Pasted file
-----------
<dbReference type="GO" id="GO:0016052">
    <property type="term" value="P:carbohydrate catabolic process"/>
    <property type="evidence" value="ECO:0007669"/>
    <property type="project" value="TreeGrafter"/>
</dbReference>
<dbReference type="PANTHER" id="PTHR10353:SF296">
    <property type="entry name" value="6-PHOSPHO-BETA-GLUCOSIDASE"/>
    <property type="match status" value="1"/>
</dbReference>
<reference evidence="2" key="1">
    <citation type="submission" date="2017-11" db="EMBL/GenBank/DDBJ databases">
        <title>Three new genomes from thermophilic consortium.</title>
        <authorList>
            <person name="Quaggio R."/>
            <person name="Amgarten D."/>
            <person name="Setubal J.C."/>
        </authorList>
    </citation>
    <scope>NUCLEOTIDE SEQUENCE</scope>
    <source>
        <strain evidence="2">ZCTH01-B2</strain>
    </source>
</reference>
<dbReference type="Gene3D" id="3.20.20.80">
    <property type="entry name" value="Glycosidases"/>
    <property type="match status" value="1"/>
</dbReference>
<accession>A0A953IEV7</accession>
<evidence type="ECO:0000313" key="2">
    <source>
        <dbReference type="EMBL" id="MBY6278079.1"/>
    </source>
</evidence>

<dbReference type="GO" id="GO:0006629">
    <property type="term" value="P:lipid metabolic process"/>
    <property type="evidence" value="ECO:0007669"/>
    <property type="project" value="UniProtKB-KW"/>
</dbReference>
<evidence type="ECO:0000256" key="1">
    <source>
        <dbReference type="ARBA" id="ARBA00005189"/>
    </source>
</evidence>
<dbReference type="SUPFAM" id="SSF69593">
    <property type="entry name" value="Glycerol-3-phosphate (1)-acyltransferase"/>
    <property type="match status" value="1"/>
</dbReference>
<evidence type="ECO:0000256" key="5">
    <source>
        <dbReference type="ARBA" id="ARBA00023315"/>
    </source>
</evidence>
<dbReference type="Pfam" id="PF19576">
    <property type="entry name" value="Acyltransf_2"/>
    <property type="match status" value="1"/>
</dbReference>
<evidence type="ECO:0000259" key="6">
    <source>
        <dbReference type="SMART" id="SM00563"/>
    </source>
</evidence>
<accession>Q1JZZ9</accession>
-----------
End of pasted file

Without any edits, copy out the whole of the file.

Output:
<dbReference type="GO" id="GO:0016052">
    <property type="term" value="P:carbohydrate catabolic process"/>
    <property type="evidence" value="ECO:0007669"/>
    <property type="project" value="TreeGrafter"/>
</dbReference>
<dbReference type="PANTHER" id="PTHR10353:SF296">
    <property type="entry name" value="6-PHOSPHO-BETA-GLUCOSIDASE"/>
    <property type="match status" value="1"/>
</dbReference>
<reference evidence="2" key="1">
    <citation type="submission" date="2017-11" db="EMBL/GenBank/DDBJ databases">
        <title>Three new genomes from thermophilic consortium.</title>
        <authorList>
            <person name="Quaggio R."/>
            <person name="Amgarten D."/>
            <person name="Setubal J.C."/>
        </authorList>
    </citation>
    <scope>NUCLEOTIDE SEQUENCE</scope>
    <source>
        <strain evidence="2">ZCTH01-B2</strain>
    </source>
</reference>
<dbReference type="Gene3D" id="3.20.20.80">
    <property type="entry name" value="Glycosidases"/>
    <property type="match status" value="1"/>
</dbReference>
<accession>A0A953IEV7</accession>
<evidence type="ECO:0000313" key="2">
    <source>
        <dbReference type="EMBL" id="MBY6278079.1"/>
    </source>
</evidence>

<dbReference type="GO" id="GO:0006629">
    <property type="term" value="P:lipid metabolic process"/>
    <property type="evidence" value="ECO:0007669"/>
    <property type="project" value="UniProtKB-KW"/>
</dbReference>
<evidence type="ECO:0000256" key="1">
    <source>
        <dbReference type="ARBA" id="ARBA00005189"/>
    </source>
</evidence>
<dbReference type="SUPFAM" id="SSF69593">
    <property type="entry name" value="Glycerol-3-phosphate (1)-acyltransferase"/>
    <property type="match status" value="1"/>
</dbReference>
<evidence type="ECO:0000256" key="5">
    <source>
        <dbReference type="ARBA" id="ARBA00023315"/>
    </source>
</evidence>
<dbReference type="Pfam" id="PF19576">
    <property type="entry name" value="Acyltransf_2"/>
    <property type="match status" value="1"/>
</dbReference>
<evidence type="ECO:0000259" key="6">
    <source>
        <dbReference type="SMART" id="SM00563"/>
    </source>
</evidence>
<accession>Q1JZZ9</accession>